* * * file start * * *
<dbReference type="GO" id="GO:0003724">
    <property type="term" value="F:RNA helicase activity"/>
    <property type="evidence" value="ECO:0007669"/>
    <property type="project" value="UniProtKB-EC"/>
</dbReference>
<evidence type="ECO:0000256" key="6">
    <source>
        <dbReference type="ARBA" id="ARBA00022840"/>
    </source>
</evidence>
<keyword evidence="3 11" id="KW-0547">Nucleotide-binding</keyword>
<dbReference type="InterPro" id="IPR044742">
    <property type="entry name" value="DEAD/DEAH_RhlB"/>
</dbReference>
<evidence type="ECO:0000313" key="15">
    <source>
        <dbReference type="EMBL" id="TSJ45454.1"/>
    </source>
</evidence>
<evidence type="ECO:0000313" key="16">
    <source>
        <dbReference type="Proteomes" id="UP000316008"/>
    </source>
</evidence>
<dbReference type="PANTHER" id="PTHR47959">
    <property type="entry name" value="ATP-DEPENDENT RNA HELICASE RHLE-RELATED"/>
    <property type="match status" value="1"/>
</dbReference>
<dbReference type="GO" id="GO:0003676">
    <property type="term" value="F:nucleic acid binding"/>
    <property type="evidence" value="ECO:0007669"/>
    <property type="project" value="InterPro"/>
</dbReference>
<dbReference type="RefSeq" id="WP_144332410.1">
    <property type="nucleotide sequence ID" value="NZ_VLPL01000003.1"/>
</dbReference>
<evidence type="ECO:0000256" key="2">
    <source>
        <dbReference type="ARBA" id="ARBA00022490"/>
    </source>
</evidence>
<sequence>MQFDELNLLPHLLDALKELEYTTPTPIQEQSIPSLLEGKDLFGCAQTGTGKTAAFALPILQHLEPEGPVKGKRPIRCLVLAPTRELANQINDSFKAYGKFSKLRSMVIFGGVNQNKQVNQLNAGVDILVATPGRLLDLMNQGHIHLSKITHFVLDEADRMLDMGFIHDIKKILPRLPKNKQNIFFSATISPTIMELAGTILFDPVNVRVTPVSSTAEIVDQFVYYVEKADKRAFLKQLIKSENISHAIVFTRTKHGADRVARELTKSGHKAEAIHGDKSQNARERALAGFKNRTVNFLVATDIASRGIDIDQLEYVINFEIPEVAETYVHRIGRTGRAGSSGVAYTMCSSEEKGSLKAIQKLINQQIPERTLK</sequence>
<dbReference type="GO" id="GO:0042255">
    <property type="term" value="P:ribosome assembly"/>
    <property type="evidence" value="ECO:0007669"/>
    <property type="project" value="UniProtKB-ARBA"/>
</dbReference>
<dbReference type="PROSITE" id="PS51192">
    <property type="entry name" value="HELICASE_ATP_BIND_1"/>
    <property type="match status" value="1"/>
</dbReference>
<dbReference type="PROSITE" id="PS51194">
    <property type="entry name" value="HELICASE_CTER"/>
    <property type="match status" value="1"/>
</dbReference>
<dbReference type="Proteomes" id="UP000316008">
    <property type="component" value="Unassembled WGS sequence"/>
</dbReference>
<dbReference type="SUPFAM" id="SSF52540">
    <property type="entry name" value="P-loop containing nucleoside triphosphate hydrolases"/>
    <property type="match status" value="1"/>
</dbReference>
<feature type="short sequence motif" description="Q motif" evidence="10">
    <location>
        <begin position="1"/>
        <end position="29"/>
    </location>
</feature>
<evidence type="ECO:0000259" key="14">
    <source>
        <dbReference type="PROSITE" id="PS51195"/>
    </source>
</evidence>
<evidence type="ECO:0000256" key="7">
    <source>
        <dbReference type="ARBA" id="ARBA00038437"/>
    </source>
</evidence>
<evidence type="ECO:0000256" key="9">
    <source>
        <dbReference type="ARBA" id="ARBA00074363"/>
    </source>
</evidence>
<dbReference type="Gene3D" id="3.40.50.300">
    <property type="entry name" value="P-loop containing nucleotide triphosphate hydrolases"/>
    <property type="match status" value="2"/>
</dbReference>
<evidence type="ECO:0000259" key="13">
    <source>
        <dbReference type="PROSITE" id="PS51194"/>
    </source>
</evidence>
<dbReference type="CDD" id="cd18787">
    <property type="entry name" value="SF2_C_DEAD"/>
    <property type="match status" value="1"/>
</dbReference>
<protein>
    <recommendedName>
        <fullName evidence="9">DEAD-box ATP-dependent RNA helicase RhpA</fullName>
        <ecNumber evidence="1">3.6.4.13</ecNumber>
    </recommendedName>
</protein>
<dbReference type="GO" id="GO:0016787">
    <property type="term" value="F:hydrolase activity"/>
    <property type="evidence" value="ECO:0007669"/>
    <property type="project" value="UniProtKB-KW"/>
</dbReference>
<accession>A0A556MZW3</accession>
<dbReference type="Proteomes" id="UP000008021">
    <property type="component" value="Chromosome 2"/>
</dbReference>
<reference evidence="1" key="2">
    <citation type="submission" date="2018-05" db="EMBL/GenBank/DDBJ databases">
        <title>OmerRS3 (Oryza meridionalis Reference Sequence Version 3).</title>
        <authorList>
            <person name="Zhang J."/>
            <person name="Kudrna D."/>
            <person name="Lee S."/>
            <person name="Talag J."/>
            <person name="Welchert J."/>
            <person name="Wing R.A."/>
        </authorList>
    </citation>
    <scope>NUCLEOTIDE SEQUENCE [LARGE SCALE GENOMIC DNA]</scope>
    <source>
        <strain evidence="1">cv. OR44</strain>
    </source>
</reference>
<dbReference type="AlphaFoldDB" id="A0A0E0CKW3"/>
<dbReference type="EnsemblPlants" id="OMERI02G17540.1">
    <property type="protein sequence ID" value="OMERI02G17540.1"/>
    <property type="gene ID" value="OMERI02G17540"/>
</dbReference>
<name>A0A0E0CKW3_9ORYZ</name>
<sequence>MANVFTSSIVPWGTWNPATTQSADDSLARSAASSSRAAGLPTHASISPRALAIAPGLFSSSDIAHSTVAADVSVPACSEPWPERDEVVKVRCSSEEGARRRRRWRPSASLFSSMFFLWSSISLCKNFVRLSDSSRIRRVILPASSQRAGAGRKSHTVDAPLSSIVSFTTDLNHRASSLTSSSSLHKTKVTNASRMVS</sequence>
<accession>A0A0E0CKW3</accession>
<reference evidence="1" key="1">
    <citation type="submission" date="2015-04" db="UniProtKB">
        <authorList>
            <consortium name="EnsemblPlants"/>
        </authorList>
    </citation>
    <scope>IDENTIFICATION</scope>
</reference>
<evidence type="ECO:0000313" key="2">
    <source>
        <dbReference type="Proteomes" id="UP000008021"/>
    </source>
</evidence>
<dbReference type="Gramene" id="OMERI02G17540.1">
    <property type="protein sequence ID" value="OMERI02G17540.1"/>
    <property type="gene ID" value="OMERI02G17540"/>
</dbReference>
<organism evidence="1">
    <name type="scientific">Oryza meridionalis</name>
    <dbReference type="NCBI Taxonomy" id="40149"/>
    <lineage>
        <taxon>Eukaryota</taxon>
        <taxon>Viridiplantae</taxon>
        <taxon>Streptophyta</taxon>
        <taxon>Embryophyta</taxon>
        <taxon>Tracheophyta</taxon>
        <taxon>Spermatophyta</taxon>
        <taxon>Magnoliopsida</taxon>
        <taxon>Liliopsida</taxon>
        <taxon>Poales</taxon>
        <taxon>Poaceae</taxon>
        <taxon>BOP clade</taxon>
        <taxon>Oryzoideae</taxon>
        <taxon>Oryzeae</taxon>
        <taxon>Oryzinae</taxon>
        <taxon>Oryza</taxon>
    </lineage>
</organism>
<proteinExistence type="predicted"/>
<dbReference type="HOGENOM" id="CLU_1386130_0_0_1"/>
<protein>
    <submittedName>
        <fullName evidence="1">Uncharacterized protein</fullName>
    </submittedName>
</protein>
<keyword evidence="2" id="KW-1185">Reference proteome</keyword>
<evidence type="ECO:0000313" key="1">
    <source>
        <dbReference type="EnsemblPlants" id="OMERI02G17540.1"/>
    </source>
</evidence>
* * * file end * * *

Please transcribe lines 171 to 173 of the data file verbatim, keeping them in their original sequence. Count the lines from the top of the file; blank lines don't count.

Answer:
        <taxon>Oryzinae</taxon>
        <taxon>Oryza</taxon>
    </lineage>